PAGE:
by Brenna Angel, Kentucky Public Radio
The University of Kentucky’s Center for Applied Energy Research has begun work on a facility that could someday lead to changes in where and how the U.S. fuels transportation needs. Center director Rodney Andrews says the $5.7 million building will serve as a process development unit.
“It’s a facility that’s designed and built around doing more larger demonstration-scale work on some of the chemical processes involved in converting coal and coal-biomass mixtures into alternative fuels,” he said.
Andrews says the large box-like structure will allow researchers to demonstrate gasification and gas cleanup on an industrial scale.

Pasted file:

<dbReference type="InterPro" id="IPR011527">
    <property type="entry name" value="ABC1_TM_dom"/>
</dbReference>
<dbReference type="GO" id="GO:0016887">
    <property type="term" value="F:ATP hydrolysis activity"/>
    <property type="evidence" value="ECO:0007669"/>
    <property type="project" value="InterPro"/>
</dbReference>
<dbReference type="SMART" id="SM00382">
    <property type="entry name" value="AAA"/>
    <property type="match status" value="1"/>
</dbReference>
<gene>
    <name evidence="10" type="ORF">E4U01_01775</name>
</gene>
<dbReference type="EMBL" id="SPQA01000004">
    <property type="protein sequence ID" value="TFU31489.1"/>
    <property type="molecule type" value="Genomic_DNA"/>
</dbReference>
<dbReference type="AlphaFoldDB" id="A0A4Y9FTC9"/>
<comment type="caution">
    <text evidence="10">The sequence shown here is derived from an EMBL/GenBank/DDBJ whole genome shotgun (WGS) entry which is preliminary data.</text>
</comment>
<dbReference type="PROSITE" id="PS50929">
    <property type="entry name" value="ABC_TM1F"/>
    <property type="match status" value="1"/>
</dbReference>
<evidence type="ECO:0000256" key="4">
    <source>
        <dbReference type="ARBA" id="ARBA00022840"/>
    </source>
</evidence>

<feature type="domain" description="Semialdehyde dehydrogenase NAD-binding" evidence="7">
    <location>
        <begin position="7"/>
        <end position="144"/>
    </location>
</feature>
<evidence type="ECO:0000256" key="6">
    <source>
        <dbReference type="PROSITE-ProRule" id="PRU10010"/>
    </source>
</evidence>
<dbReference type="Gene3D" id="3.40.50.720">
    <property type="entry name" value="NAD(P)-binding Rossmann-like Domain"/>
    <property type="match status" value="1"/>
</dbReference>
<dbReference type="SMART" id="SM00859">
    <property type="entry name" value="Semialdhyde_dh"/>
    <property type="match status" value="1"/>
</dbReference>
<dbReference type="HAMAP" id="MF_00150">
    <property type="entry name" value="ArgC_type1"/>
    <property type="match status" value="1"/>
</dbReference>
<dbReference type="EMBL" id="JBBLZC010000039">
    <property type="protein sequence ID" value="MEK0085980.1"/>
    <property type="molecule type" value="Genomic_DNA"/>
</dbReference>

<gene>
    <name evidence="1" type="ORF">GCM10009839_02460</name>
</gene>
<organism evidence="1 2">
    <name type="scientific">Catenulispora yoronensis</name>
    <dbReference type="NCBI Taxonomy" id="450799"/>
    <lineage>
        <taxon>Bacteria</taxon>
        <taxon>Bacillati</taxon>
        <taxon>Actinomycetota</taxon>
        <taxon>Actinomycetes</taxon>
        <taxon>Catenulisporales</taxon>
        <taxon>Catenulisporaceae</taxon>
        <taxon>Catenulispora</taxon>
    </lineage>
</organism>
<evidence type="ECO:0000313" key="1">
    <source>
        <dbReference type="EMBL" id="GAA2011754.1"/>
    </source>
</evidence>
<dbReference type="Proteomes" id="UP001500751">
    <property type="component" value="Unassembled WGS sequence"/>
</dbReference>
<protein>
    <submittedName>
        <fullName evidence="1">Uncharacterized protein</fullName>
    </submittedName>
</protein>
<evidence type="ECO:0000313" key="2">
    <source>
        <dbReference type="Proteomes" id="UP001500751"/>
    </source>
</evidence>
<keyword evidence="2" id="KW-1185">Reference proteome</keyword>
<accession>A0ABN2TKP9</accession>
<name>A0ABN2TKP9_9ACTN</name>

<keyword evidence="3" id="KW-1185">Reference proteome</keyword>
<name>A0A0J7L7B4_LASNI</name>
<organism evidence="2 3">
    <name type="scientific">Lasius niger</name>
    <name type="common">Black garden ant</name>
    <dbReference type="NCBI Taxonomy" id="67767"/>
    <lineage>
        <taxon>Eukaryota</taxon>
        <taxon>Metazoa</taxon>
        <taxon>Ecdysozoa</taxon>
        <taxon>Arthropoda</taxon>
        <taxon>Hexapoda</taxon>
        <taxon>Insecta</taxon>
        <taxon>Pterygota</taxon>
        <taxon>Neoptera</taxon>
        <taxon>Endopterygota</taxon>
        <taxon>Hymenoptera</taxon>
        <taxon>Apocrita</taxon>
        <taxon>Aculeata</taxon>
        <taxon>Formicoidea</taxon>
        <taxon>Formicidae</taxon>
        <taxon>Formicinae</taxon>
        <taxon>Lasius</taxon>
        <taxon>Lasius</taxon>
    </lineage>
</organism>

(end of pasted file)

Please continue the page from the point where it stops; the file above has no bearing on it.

“What this can change is development of these technologies in a more efficient way and a way they have a smaller environmental footprint could allow the United States, and in particular Kentucky, to reduce the amount of fuels we’re importing,” he said.
Kentucky Congressmen Hal Rogers and Geoff Davis spoke at the facility’s groundbreaking ceremony today, saying the country needs to reduce its dependence on foreign oil. The facility is funded largely by the U.S. Department of Energy with additional financial support from the state Energy and Environment Cabinet and UK.